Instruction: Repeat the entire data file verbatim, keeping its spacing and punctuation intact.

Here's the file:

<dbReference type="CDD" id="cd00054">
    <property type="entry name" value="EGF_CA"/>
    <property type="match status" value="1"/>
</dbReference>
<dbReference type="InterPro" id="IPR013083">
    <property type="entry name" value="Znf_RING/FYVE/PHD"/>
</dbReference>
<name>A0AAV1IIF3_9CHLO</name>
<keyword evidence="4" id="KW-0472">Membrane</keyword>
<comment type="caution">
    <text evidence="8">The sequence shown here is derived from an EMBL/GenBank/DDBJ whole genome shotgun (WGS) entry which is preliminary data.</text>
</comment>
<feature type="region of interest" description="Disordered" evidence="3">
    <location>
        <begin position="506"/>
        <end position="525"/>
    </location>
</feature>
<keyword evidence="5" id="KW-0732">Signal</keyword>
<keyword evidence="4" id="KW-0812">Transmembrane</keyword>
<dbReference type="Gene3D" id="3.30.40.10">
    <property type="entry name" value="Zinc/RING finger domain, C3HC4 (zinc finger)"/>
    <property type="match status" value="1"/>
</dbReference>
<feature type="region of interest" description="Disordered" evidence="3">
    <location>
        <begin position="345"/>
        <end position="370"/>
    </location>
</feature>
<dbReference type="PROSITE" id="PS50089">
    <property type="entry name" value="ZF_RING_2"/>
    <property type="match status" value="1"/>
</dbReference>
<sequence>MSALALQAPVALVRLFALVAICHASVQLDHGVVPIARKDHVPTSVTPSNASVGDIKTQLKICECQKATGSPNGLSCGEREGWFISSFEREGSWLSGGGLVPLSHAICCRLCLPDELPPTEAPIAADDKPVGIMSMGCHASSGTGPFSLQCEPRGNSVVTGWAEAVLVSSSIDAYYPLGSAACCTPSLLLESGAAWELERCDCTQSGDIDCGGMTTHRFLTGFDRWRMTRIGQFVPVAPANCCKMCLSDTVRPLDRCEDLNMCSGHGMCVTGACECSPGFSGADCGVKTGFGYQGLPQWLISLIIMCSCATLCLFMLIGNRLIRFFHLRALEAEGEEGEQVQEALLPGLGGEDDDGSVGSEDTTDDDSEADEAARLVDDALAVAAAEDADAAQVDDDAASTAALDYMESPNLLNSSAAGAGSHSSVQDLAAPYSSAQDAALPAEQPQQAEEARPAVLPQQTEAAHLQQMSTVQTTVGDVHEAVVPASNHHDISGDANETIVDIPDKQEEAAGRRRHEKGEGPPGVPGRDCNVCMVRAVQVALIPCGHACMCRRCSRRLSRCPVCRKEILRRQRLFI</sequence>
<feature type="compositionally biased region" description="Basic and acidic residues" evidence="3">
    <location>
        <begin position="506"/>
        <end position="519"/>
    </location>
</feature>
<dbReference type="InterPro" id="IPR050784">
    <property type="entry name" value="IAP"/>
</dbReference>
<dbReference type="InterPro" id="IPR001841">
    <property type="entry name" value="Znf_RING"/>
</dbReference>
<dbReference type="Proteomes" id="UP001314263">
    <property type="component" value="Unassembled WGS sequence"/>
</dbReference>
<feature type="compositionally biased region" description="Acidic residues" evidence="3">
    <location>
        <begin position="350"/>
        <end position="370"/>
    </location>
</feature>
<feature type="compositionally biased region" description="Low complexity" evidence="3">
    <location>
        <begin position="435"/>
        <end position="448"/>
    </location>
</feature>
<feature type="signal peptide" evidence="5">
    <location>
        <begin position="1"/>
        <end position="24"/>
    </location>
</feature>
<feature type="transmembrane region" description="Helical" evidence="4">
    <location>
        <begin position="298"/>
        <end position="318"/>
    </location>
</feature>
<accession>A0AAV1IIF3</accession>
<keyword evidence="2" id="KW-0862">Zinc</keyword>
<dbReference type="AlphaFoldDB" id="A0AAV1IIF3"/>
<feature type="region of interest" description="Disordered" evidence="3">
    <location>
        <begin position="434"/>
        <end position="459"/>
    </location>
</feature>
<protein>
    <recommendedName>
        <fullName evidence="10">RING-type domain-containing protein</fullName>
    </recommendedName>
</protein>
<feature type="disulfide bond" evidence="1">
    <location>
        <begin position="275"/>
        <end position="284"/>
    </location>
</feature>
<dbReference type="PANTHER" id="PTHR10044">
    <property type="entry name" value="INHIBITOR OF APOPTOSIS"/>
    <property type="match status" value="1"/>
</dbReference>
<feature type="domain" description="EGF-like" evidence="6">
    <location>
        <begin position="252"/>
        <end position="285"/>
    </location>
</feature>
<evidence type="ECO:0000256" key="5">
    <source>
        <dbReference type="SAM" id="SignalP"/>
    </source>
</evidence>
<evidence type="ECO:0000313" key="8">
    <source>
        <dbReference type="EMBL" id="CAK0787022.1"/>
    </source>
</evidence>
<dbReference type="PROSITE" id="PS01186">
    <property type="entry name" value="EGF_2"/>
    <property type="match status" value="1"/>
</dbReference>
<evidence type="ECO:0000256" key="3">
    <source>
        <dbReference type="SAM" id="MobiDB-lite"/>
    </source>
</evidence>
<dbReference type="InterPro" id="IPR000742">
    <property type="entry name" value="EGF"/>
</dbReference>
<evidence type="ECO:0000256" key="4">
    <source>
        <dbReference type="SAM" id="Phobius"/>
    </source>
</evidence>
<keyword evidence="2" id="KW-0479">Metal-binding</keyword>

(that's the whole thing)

<dbReference type="CDD" id="cd00054">
    <property type="entry name" value="EGF_CA"/>
    <property type="match status" value="1"/>
</dbReference>
<dbReference type="InterPro" id="IPR013083">
    <property type="entry name" value="Znf_RING/FYVE/PHD"/>
</dbReference>
<name>A0AAV1IIF3_9CHLO</name>
<keyword evidence="4" id="KW-0472">Membrane</keyword>
<comment type="caution">
    <text evidence="8">The sequence shown here is derived from an EMBL/GenBank/DDBJ whole genome shotgun (WGS) entry which is preliminary data.</text>
</comment>
<feature type="region of interest" description="Disordered" evidence="3">
    <location>
        <begin position="506"/>
        <end position="525"/>
    </location>
</feature>
<keyword evidence="5" id="KW-0732">Signal</keyword>
<keyword evidence="4" id="KW-0812">Transmembrane</keyword>
<dbReference type="Gene3D" id="3.30.40.10">
    <property type="entry name" value="Zinc/RING finger domain, C3HC4 (zinc finger)"/>
    <property type="match status" value="1"/>
</dbReference>
<feature type="region of interest" description="Disordered" evidence="3">
    <location>
        <begin position="345"/>
        <end position="370"/>
    </location>
</feature>
<dbReference type="PROSITE" id="PS50089">
    <property type="entry name" value="ZF_RING_2"/>
    <property type="match status" value="1"/>
</dbReference>
<sequence>MSALALQAPVALVRLFALVAICHASVQLDHGVVPIARKDHVPTSVTPSNASVGDIKTQLKICECQKATGSPNGLSCGEREGWFISSFEREGSWLSGGGLVPLSHAICCRLCLPDELPPTEAPIAADDKPVGIMSMGCHASSGTGPFSLQCEPRGNSVVTGWAEAVLVSSSIDAYYPLGSAACCTPSLLLESGAAWELERCDCTQSGDIDCGGMTTHRFLTGFDRWRMTRIGQFVPVAPANCCKMCLSDTVRPLDRCEDLNMCSGHGMCVTGACECSPGFSGADCGVKTGFGYQGLPQWLISLIIMCSCATLCLFMLIGNRLIRFFHLRALEAEGEEGEQVQEALLPGLGGEDDDGSVGSEDTTDDDSEADEAARLVDDALAVAAAEDADAAQVDDDAASTAALDYMESPNLLNSSAAGAGSHSSVQDLAAPYSSAQDAALPAEQPQQAEEARPAVLPQQTEAAHLQQMSTVQTTVGDVHEAVVPASNHHDISGDANETIVDIPDKQEEAAGRRRHEKGEGPPGVPGRDCNVCMVRAVQVALIPCGHACMCRRCSRRLSRCPVCRKEILRRQRLFI</sequence>
<feature type="compositionally biased region" description="Basic and acidic residues" evidence="3">
    <location>
        <begin position="506"/>
        <end position="519"/>
    </location>
</feature>
<dbReference type="InterPro" id="IPR050784">
    <property type="entry name" value="IAP"/>
</dbReference>
<dbReference type="InterPro" id="IPR001841">
    <property type="entry name" value="Znf_RING"/>
</dbReference>
<dbReference type="Proteomes" id="UP001314263">
    <property type="component" value="Unassembled WGS sequence"/>
</dbReference>
<feature type="compositionally biased region" description="Acidic residues" evidence="3">
    <location>
        <begin position="350"/>
        <end position="370"/>
    </location>
</feature>
<feature type="compositionally biased region" description="Low complexity" evidence="3">
    <location>
        <begin position="435"/>
        <end position="448"/>
    </location>
</feature>
<feature type="signal peptide" evidence="5">
    <location>
        <begin position="1"/>
        <end position="24"/>
    </location>
</feature>
<feature type="transmembrane region" description="Helical" evidence="4">
    <location>
        <begin position="298"/>
        <end position="318"/>
    </location>
</feature>
<accession>A0AAV1IIF3</accession>
<keyword evidence="2" id="KW-0862">Zinc</keyword>
<dbReference type="AlphaFoldDB" id="A0AAV1IIF3"/>
<feature type="region of interest" description="Disordered" evidence="3">
    <location>
        <begin position="434"/>
        <end position="459"/>
    </location>
</feature>
<protein>
    <recommendedName>
        <fullName evidence="10">RING-type domain-containing protein</fullName>
    </recommendedName>
</protein>
<feature type="disulfide bond" evidence="1">
    <location>
        <begin position="275"/>
        <end position="284"/>
    </location>
</feature>
<dbReference type="PANTHER" id="PTHR10044">
    <property type="entry name" value="INHIBITOR OF APOPTOSIS"/>
    <property type="match status" value="1"/>
</dbReference>
<feature type="domain" description="EGF-like" evidence="6">
    <location>
        <begin position="252"/>
        <end position="285"/>
    </location>
</feature>
<evidence type="ECO:0000256" key="5">
    <source>
        <dbReference type="SAM" id="SignalP"/>
    </source>
</evidence>
<evidence type="ECO:0000313" key="8">
    <source>
        <dbReference type="EMBL" id="CAK0787022.1"/>
    </source>
</evidence>
<dbReference type="PROSITE" id="PS01186">
    <property type="entry name" value="EGF_2"/>
    <property type="match status" value="1"/>
</dbReference>
<evidence type="ECO:0000256" key="3">
    <source>
        <dbReference type="SAM" id="MobiDB-lite"/>
    </source>
</evidence>
<dbReference type="InterPro" id="IPR000742">
    <property type="entry name" value="EGF"/>
</dbReference>
<evidence type="ECO:0000256" key="4">
    <source>
        <dbReference type="SAM" id="Phobius"/>
    </source>
</evidence>
<keyword evidence="2" id="KW-0479">Metal-binding</keyword>